*SPOILERS* “To The Bone” Invites Discussion


Photo Courtesy of Netflix

This is a scene from one of Collins’ many doctor’s visits. This is a picture from the trailer.

Ashley Wilhelm , Managing Editor

To The Bone is a Netflix Original that you cannot miss. The film carries a 70% rating from Rotten Tomatoes and in my opinion it should have received higher.

The film follows Ellen (Lily Collins), an unruly 20-year-old battling anorexia and has spent the better part of her teenage years in various recovery programs for her disorder, only to be unsuccessful and lighter on the scale.

Anorexia is characterized by weight loss or the condition of being unable to gain weight appropriately. Those suffering from this disorder often have body dysphoria in which they see themselves as larger than they really are.

Anorexia is a very serious mental illness with life-threatening outcomes and has the highest mortality rate of any mental disorder (half to the disorder itself and the other to suicide).

I would not recommend this film to anyone that is easily triggered. Though this film is amazing and powerful it is very graphic and could be triggering to those struggling to recover from their own battles.

Ellen’s family was determined to find a way to cure her, so they sent her to a group home for youths led by a non-traditional doctor.

Before the film begins there is a disclaimer stating that the film was created with and by individuals that have battled an eating disorder and shows realistic depictions. Doing research on the production of the film I learned that Collins battled with this disorder herself, and overcame it. She even went to the extreme of losing a lot of weight to fit the role of Ellen.

The film does a great job introducing and explaining that eating disorders can look different. They touched on binging, bulimia, as well as purging. I think in doing that, she created a universal way of looking at the situation rather than just focusing on anorexia itself.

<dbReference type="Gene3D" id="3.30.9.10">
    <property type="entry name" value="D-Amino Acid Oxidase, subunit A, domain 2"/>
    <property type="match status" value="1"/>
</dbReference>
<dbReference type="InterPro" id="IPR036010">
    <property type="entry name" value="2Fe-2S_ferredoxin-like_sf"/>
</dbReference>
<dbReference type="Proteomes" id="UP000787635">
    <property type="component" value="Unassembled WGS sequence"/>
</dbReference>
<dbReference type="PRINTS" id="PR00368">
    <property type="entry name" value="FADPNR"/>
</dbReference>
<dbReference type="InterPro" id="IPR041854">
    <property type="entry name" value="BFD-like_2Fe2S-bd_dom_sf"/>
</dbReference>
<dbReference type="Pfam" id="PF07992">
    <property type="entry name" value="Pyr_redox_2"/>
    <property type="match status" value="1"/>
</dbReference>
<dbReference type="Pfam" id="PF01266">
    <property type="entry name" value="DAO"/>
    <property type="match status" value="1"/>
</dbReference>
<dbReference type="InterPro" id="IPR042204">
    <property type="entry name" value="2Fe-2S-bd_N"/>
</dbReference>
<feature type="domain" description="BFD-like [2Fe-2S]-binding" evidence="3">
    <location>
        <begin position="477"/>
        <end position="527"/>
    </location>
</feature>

‘To The Bone’ strives to begin a conversation about eating disorders. The film did just that by having many powerful scenes.

Character development between the other kids in the home was very strong. There was an unconventional love story between Ellen and Luke (Alex Sharp) and it was very raw and believable.

The film addressed the ‘just eat’ phenomenon from people that have never experienced the disorder. It did more show rather than tell and the film executed that very well. By the end of the film you understood the severity of the disorder and why we should be talking about it, which was the main goal of the production.

Personally, I loved the goal of this film. I think it is very important to open the conversation with eating disorders. It’s so important to know that there are people that are struggling with these disorders and they are just as important to talk about as anxiety or depression. Eating disorders are scary things and we need to be aware of them and be understanding of our peers that could be struggling.

I would recommend this film to anyone that maybe does not understand anorexia or why people have it. It is a very touching story of heartache, misery, failures, small victories, as well as recovery.